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Though dogs are “man’s best friend,” they can also cause serious injury or death if they bite people. The Centers for Disease Control and Prevention (CDC) states that more than 4.7 million people are bitten by dogs each year in this country. Out of those 4.7 million annual dog bites, 800,000 of them require medical attention, and half of those victims are children.

If you or a loved one was bitten by a dog and sustained a serious injury, you may be entitled to pursue an injury claim. The Law Office of Shane McClelland, PLLC can help you with this. Our Fort Bend County dog bite attorney fights hard to help his clients to get the compensation they need to recover.

Give us a call at 713-987-7107 or send us a message online to get started on your case.

Texas Dog Bite Laws

Texas’s dog bite law is also referred to as the “one-bite” statute. It means that in most cases, a dog must have previously bitten someone for the dog’s owner to be held liable for any injuries or damages.

If the dog has not bitten people before, things get more complicated. In this case, we may ask whether the dog owner should have known that the dog would likely bite someone based on previous behavior or “close calls”, where the dog may have almost bitten someone.

Establishing Negligence in a Dog Bite Case

Another way to find a dog owner liable for a dog bite case is if they acted negligently which led to your injuries. This might include not keeping the dog secure on their property or failing to use a leash when in a public place.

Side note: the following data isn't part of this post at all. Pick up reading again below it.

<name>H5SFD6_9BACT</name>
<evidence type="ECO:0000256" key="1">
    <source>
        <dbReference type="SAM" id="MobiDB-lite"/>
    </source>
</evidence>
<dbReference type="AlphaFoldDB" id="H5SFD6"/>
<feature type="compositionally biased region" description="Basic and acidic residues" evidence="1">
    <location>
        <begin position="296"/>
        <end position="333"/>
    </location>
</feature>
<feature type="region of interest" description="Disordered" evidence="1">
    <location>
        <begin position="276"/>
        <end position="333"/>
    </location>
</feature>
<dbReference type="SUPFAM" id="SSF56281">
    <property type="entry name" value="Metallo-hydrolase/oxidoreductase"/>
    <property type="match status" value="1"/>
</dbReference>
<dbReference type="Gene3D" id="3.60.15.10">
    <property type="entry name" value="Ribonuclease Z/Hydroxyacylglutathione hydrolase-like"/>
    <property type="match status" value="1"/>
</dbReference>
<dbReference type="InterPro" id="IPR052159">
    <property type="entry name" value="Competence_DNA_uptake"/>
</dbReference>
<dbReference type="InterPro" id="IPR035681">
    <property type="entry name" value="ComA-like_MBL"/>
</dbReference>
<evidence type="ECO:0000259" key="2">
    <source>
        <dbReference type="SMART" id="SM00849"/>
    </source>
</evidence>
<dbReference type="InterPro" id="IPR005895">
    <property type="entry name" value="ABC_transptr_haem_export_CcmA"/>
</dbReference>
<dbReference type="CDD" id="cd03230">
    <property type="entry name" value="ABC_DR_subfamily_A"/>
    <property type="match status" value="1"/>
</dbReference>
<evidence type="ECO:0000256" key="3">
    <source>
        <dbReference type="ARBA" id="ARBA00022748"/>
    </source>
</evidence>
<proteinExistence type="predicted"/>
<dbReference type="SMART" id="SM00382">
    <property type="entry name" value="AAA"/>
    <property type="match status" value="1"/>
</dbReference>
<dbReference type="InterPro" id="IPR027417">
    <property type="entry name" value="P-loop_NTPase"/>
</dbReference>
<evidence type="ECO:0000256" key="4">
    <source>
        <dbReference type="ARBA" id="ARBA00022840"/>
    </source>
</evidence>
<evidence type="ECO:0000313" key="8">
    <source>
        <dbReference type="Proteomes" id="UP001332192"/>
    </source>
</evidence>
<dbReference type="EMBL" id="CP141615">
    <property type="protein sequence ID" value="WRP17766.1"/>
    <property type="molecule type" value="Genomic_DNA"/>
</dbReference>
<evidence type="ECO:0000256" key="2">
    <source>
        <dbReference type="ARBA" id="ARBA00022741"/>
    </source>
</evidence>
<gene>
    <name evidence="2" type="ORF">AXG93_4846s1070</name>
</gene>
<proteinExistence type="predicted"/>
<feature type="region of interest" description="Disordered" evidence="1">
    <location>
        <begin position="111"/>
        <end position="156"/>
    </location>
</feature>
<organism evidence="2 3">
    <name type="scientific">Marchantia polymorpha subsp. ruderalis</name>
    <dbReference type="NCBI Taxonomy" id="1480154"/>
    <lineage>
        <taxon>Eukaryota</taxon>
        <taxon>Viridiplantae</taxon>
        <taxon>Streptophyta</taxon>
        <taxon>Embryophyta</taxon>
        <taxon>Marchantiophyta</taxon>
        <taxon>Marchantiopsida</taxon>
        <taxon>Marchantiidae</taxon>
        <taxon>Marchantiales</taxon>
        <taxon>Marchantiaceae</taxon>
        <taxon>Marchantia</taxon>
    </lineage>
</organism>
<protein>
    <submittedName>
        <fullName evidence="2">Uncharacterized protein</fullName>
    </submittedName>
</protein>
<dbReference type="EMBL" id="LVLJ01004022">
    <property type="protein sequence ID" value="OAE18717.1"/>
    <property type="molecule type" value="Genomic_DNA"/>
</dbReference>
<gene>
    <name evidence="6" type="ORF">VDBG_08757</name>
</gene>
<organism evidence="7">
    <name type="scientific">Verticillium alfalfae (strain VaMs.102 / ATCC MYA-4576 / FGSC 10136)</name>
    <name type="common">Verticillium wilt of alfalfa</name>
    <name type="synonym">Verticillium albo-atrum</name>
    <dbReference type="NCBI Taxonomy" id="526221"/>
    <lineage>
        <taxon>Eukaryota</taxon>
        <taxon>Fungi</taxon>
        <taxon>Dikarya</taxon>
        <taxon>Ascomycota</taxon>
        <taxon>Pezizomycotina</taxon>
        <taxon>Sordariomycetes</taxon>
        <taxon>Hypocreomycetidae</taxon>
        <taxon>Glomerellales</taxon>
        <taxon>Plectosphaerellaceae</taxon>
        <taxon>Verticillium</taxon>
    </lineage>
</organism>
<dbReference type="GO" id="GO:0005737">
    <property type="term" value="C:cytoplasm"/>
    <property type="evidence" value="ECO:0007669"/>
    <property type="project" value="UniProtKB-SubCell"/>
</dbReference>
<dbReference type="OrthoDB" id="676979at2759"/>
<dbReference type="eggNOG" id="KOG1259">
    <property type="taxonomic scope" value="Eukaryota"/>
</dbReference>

To successfully prove that a dog owner was negligent in the State of Texas, you must demonstrate that:

  • The negligent person owed a legal duty to you
  • The negligent person breached that duty to you
  • The breach of that duty caused your injury

The circumstances can vary greatly, but generally speaking, the dog bite victim would need to show that the dog owner was negligent in allowing the circumstances to arise in which his dog bit the victim.

Lillian’s Law

Texas passed a law in 2007 called “Lillian’s Law” (named in the memory of Lillian Stiles, a 76-year old woman who was mauled to death by a pack of pit bulls). The law states that a person is guilty if they, with criminal negligence, fail to secure their dog or dogs, and the dog makes an unprovoked attack on another person at a location other than the owner’s property and the attack causes serious bodily injury or death to the other person.

Additionally, a dog owner is guilty if he knows that the dog is dangerous and the dog makes an unprovoked attack upon another person outside a secured enclosure for the dog and the attack results in serious bodily injury or death.

Violation of Lillian’s Law is a third-degree felony, unless the result is death, in which it becomes a second-degree felony.

Call the Law Office of Shane McClelland

Dog bite cases can vary greatly depending on the facts of each case. If you have been bitten by a dog or your child or family member has suffered an injury from a dog bite, our Fort Bend County dog bite attorney Shane McClelland can investigate the facts of the case and help you pursue compensation for your injuries.

Our Fort Bend County dog bite injury lawyer is here to fight for the compensation you deserve. Call us at 713-987-7107 for a free initial consultation today.


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